A lower than anticipated score will be extremely hard to recover from, but a high score can certainly help the committee overlook weaker aspects of your application, such as a low prerequisite grade.
You should choose your recommenders carefully. Ask professors you have a genuine connection with so that your letters are as personal and impressive as possible. These letters should paint you as a stand-out student that is committed to self-improvement.
Physicians are leaders in healthcare. As an aspiring physician, you should already have strong leadership qualities which can be demonstrated through your extracurriculars. Students should pursue executive positions in the clubs they participate in, pursue personal projects, and participate in service to underserved communities.
By taking the initiative to work hard to give underserved communities more opportunity, you can not only show leadership but your concern for others’ well-being.
While you may feel inclined to start your own organization to demonstrate leadership, ensure you only create one and develop it to the fullest. An organization with a short lifetime and without a team, real achievements, or a clear mission will not impress the judges.
Medical school is a huge commitment, and so is becoming a physician. Students should have significant clinical experience to demonstrate their unwavering dedication to the medical field.
Brown Medical School is known to give extra brownie points to students that travel abroad to assist in humanitarian efforts, like providing medical care to developing countries. There are several volunteer organizations you can join to gain this type of experience.
While shadowing a physician can be difficult, this experience will strengthen your application. It will prove you have a realistic understanding of the medical field and are still motivated to join it.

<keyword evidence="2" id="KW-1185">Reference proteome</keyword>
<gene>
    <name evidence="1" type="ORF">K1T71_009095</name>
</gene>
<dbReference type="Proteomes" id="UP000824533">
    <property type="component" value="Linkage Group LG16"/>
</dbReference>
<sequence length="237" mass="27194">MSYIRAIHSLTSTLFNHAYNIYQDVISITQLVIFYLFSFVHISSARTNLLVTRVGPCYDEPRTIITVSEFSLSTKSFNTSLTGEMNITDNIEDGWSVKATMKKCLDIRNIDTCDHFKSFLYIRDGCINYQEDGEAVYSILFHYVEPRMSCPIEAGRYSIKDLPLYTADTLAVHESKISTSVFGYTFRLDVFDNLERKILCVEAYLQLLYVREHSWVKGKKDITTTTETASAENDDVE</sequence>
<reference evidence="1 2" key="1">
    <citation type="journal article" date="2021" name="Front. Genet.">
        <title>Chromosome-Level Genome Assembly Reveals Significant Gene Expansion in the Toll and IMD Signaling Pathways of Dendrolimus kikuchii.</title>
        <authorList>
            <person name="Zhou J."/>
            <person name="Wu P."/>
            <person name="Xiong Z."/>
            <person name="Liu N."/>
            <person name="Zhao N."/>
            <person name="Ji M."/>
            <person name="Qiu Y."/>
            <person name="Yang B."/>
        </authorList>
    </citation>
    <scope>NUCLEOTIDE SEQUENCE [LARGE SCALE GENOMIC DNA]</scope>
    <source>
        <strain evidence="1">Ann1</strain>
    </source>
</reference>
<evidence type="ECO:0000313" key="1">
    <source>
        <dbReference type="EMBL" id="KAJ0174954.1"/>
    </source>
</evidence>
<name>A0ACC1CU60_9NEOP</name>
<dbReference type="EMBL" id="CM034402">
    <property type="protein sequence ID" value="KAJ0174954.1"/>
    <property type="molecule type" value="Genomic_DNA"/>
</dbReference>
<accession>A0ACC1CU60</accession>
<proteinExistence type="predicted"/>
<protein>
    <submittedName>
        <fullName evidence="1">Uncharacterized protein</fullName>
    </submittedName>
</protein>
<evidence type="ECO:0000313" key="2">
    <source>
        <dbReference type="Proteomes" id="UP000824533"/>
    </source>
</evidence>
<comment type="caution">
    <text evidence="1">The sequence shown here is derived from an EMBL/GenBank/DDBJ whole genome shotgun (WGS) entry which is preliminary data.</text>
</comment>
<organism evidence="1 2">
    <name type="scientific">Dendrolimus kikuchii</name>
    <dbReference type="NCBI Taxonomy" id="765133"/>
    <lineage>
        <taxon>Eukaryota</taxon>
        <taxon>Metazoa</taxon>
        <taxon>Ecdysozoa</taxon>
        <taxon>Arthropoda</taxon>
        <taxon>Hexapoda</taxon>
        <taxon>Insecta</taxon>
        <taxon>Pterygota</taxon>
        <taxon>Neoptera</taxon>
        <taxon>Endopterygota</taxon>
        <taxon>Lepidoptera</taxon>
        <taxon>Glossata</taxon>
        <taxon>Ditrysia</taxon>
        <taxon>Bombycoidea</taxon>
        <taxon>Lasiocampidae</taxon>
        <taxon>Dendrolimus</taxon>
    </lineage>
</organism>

Research is a major part of the Brown MD program; nearly 90% of Brown’s MD students participate in some form of research.
Begin honing your research skills during your undergrad. Participate in at least one research project and make significant contributions to it! Simply joining a research effort for a few weeks will not impress the committee.
To demonstrate a genuine interest in research, you should work on a project for at least a few months and try to be part of any papers that are published on it.
Diversity is key to Brown Medical School. The admissions committee aims to enroll a more diverse pool of applicants each year and are interested in learning what makes you unique.
Whether you’ve experienced unusual hardship, made significant contributions to your community, or simply have a quirky hobby, you should share it with Brown to bring color to your application and make it standout.
Going off the last category, if you’ve had diverse life experiences that give you different perspectives on medicine, share them with the committee.
Below, you’ll find the answers to the most frequently asked questions about how to get into Brown Medical School.
It will be challenging to get into Brown Medical School. With an acceptance rate lower than 3%, Brown only admits its highest-achieving applicants.
Students should aim for a GPA of around 3.78-4.0 to fall within the competitive range of past successful candidates.
The average MCAT score for Brown Medical School is 516.
Yes, Brown Medical School is prestigious. It is an Ivy League school, meaning it offers the highest-quality of education in the nation. It offers extensive resources to its medical students, including diverse research projects, robust clerkships, and a renowned faculty.
Brown Medical School is located in Providence, Rhode Island, which puts students in close proximity to some of the best teaching hospitals in the area.
Yes, after you’ve submitted both your primary and secondary application, Brown will invite a percentage of applicants to interview. These interviews will start in September and end in February and will be held virtually. Students can expect to receive a decision on their application a few weeks after these interviews.
In this guide, we’ve answered the most pressing questions about how to get into one of the nation’s leading schools, including “how hard is it to get into Brown Medical School?”, “how much does Brown Medical School cost?” and “how can I make my Brown Medical School application stand out?”
After providing comprehensive answers to this question, you should be able to decide whether you’re up for the challenge of applying to Brown and if you’re ready to call it home for the next few years!